A GearBox is a wrapper for any collection of motor controllers. Currently, the only supported controller is the CTRE TalonSRX.

Creating a GearBox

To create a GearBox, pass in a pair of WPI_TalonSRX objects, and a boolean to specify if the sensor is attached to the rear (second) motor or not.

// Create a GearBox with talons 1 & 2, and an encoder attached to talon 1
GearBox myGearbox = new GearBox(new WPI_TalonSRX(1), new WPI_TalonSRX(2), false);

// Create a GearBox with talons 1 & 2, and an encoder attached to talon 2
GearBox myGearbox = new GearBox(new WPI_TalonSRX(1), new WPI_TalonSRX(2), true);

This will create, and connect to both motor controllers, automatically configure them, and pair them together to follow eachother.

Configuring current limiting

Limiting the maximum output current of a motor is very useful. It allows systems to operate together without browning out the robot. To configure current limiting on a GearBox, use the limitCurrent method.

// Configure the current limits with a trigger of 32Amps, a hold at 30Amps, and a duration of 15
myGreabox.limitCurrent(32, 30, 15);

The peak / trigger current is the number of Amperes the system must draw before the limiter takes effect.

The current hold is the maximum number of Amperes the system can draw once the peak / trigger has been tripped.

The duration is the amount of time the system’s current draw must exceed the peak (in ms) before the limit takes effect.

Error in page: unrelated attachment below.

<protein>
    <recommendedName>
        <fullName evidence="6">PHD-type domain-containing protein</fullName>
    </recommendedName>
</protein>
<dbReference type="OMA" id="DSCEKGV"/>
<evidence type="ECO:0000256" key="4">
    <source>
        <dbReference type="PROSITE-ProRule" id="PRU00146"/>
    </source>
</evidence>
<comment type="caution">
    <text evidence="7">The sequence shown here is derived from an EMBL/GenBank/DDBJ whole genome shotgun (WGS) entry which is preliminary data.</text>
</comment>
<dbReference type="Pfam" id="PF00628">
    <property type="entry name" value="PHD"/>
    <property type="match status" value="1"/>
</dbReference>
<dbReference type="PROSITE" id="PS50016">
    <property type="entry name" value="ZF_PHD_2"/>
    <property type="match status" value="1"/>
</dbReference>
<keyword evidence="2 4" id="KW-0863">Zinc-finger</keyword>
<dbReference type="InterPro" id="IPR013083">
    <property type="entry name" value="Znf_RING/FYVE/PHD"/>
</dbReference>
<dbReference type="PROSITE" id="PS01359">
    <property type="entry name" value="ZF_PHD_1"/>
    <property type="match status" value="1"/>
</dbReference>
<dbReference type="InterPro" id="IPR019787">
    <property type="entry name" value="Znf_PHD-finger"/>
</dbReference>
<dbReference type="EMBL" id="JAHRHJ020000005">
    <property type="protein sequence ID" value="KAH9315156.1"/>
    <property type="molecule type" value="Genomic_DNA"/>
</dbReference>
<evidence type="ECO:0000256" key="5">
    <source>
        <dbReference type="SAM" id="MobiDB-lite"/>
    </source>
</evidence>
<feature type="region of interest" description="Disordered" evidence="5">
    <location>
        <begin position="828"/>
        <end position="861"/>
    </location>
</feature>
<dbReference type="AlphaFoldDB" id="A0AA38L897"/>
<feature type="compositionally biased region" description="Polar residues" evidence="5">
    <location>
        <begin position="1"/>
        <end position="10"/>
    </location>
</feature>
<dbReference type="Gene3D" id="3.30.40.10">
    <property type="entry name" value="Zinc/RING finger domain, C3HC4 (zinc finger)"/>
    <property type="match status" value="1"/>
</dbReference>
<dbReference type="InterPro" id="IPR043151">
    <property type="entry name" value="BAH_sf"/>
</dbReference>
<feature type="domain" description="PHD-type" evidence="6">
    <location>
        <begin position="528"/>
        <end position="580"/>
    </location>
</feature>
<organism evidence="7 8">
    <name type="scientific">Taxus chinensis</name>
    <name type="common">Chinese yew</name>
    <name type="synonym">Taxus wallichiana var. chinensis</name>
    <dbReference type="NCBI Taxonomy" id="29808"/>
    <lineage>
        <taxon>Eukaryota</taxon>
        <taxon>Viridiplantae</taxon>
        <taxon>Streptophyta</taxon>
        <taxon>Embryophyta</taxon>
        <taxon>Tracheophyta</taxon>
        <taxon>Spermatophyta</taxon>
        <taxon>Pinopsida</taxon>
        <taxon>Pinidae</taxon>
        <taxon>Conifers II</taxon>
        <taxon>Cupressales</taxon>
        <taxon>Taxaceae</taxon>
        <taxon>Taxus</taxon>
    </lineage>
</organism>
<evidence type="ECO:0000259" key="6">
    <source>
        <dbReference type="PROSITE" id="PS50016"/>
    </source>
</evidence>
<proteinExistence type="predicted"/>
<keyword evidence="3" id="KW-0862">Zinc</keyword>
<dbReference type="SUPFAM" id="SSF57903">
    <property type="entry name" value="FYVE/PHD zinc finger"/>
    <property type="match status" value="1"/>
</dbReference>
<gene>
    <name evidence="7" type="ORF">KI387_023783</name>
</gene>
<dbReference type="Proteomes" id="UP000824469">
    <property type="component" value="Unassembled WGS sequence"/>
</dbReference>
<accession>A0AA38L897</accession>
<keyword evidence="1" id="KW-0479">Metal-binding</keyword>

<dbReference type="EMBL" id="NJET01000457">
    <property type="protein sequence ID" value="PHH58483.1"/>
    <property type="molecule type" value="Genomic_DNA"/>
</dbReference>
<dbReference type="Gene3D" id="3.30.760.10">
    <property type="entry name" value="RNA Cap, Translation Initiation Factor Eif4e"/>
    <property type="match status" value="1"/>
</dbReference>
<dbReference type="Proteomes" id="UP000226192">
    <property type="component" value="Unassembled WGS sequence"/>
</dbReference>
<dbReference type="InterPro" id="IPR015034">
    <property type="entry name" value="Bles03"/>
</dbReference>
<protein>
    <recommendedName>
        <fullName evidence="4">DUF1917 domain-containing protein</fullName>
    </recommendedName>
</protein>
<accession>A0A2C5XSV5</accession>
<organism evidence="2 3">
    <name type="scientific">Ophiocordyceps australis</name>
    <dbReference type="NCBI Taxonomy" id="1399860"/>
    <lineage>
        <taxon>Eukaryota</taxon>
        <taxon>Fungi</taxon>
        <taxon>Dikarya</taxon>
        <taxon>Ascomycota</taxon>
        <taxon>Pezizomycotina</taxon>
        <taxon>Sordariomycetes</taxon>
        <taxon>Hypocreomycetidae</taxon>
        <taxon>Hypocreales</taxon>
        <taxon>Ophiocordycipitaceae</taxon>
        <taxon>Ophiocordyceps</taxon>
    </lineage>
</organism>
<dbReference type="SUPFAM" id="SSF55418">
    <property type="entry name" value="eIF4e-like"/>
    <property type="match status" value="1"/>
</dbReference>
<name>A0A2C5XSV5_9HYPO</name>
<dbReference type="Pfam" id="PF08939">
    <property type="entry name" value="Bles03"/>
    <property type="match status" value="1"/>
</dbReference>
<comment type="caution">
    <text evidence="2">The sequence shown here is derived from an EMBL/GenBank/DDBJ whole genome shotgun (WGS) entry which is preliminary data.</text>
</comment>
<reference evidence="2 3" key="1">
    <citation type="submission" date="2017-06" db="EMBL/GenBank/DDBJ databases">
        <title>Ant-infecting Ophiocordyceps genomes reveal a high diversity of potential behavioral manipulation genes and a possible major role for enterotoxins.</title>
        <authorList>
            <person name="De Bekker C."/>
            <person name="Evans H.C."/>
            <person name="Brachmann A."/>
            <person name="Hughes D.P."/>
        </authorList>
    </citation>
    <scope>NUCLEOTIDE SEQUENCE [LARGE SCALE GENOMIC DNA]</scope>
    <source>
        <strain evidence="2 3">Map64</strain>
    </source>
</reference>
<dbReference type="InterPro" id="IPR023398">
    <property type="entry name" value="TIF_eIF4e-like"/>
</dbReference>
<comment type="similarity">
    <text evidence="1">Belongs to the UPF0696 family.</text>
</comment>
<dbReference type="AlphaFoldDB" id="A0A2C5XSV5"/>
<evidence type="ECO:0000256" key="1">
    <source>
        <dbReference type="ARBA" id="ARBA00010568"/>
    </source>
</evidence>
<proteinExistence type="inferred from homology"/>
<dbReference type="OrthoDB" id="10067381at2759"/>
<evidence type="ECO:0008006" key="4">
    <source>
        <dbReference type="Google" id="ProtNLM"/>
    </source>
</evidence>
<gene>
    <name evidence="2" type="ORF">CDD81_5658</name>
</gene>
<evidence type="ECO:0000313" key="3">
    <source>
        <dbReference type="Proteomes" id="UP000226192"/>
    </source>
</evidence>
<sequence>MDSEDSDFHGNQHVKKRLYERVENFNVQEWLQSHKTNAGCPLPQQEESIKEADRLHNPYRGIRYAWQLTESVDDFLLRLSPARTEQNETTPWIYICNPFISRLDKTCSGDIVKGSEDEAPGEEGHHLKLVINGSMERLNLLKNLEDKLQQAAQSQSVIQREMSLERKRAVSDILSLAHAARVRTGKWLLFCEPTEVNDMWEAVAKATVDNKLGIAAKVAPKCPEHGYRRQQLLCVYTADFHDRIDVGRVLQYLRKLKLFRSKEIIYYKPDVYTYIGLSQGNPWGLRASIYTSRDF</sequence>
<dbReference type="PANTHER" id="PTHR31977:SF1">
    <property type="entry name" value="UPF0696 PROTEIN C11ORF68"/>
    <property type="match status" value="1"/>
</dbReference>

Directly controlling

To directly control the GearBox, use the set method. This will set the motor output percentage.

// Output full speed forwards

// Output full speed beckwards

Using with DifferentialDrive

Our robot’s drivetrains usually have at least 2 motors per side. This allows the use of a GearBox to “package” each motor group together, and pass to WPIlib’s DifferentialDrive controller. To build a DifferentialDrive from two gearboxes (with two motors each), the following can be done:

// Create a GearBox for each side of the robot
GearBox leftGearbox = new GearBox(new WPI_TalonSRX(1), new WPI_TalonSRX(2), false);
GearBox rightGearbox = new GearBox(new WPI_TalonSRX(3), new WPI_TalonSRX(4), false);

// Create the DifferentialDrive object
DifferentialDrive drive = new DifferentialDrive(leftGearbox.getMaster(), rightGearbox.getMaster());

All regular DifferentialDrive functionality will now work with these motors.

Reading sensors

Each GearBox will allow an encoder to be attached to one of the talons. (make sure to specify which one with the boolean in the GearBox constructor).

To read the number of ticks from a GearBox’s encoder, use it’s getTicks method.

// Read the tick count of a GearBox encoder
int ticks = myGearbox.getTicks();

The GearBoxEncoder

Lib5K also includes an EncoderBase. This is a single class that can adapt any type of encoder into a unified interface. To create one from a GearBox, the GearBoxEncoder wrapper can be used.

// Create an EncoderBase from a GearBox
EncoderBase myEncoder = new GearBoxEncoder(myGearBox);

Now, additional data can be read from the encoder.

// Get the GearBox output speed in Ticks per second
double speed = myEncoder.getSpeed();

// Get the distance traveled in meters (this requires information about the GearBox's output)
// This example will use the parameters of one of MiniBot's wheels
double distance = myEncoder.getMeters(720, (6.0*2.54) * Math.PI);

Don’t forget to call the EncoderBase’s update method from inside the DriveTrain’s Subsystem!